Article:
Business and tech people often speak different languages, which makes sense because they have different mindsets. While this enables them to be good at their very different jobs, it also makes it harder for them to understand each other. In Agile teams, it’s essential to bridge this gap, and one of the best ways to do so is to introduce a very specific and concrete way of discussing detailed requirements. Enter Behavior Driven Development (BDD), which enables all parties to get real very quickly about the ideas that are going into the software being built. It is also a very good jumping-off point for teams practicing Test-Driven Development while building the resulting software.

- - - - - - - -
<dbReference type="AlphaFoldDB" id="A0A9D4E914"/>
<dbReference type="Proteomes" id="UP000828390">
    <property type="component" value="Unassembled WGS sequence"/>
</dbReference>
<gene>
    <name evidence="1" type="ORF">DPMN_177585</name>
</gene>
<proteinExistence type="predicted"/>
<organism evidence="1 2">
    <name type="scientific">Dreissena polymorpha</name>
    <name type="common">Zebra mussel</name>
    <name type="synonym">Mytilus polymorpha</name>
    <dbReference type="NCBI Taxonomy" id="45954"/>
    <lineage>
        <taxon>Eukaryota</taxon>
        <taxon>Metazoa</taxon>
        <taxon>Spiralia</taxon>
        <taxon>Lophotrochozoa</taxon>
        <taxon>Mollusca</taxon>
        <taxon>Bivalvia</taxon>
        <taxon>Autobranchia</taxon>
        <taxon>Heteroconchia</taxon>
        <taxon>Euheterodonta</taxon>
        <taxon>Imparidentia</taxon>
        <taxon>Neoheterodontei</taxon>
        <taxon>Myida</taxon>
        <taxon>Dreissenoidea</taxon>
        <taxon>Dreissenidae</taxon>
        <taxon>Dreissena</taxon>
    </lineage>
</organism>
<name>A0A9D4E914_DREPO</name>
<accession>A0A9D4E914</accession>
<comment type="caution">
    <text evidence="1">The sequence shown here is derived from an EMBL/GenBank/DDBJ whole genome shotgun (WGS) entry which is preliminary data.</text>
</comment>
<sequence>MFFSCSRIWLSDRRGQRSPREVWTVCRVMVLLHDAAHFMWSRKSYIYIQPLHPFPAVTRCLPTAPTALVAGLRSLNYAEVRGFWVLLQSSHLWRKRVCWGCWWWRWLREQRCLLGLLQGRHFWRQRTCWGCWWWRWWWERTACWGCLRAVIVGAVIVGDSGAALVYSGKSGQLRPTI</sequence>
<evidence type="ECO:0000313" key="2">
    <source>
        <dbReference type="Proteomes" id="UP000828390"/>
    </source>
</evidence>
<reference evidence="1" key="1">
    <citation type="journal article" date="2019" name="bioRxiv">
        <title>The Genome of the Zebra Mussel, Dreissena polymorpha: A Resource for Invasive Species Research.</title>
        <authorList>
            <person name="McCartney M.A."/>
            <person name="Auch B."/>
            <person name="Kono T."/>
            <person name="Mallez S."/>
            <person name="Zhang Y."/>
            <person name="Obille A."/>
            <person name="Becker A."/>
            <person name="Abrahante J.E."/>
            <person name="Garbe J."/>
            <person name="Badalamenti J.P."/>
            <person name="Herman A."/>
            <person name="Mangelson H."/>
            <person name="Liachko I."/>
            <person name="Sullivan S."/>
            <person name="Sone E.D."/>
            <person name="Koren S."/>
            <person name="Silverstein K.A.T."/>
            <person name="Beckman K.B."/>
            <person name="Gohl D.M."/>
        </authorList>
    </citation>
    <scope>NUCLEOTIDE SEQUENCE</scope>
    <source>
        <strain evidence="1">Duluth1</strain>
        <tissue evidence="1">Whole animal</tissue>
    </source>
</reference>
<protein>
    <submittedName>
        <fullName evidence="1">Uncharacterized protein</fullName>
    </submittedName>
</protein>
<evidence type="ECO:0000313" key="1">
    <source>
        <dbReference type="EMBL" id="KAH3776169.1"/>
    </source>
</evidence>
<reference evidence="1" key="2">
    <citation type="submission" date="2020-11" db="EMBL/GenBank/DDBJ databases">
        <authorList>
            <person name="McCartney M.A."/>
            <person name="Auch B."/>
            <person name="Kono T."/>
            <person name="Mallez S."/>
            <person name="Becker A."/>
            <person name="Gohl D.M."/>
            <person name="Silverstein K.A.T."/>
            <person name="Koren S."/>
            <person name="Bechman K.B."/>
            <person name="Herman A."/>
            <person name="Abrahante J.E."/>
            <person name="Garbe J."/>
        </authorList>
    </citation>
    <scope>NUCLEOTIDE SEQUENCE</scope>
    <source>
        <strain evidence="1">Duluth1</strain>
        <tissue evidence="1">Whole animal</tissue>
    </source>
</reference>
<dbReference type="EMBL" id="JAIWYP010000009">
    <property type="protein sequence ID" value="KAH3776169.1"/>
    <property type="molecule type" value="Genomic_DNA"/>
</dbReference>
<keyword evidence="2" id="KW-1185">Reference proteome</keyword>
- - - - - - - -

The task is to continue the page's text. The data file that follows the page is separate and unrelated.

BDD may sound complicated, but it’s really quite simple. It’s easy for both the business side and the technology side to learn. And it has the ability to eliminate the kinds of bugs and rework that happen when both sides walk away from a conversation thinking they are in sync about what needs to be built but actually aren’t.
BDD also has the ability to surface and resolve corner cases and wrinkles during the refinement process that would otherwise lead to costly rework if discovered during development or testing.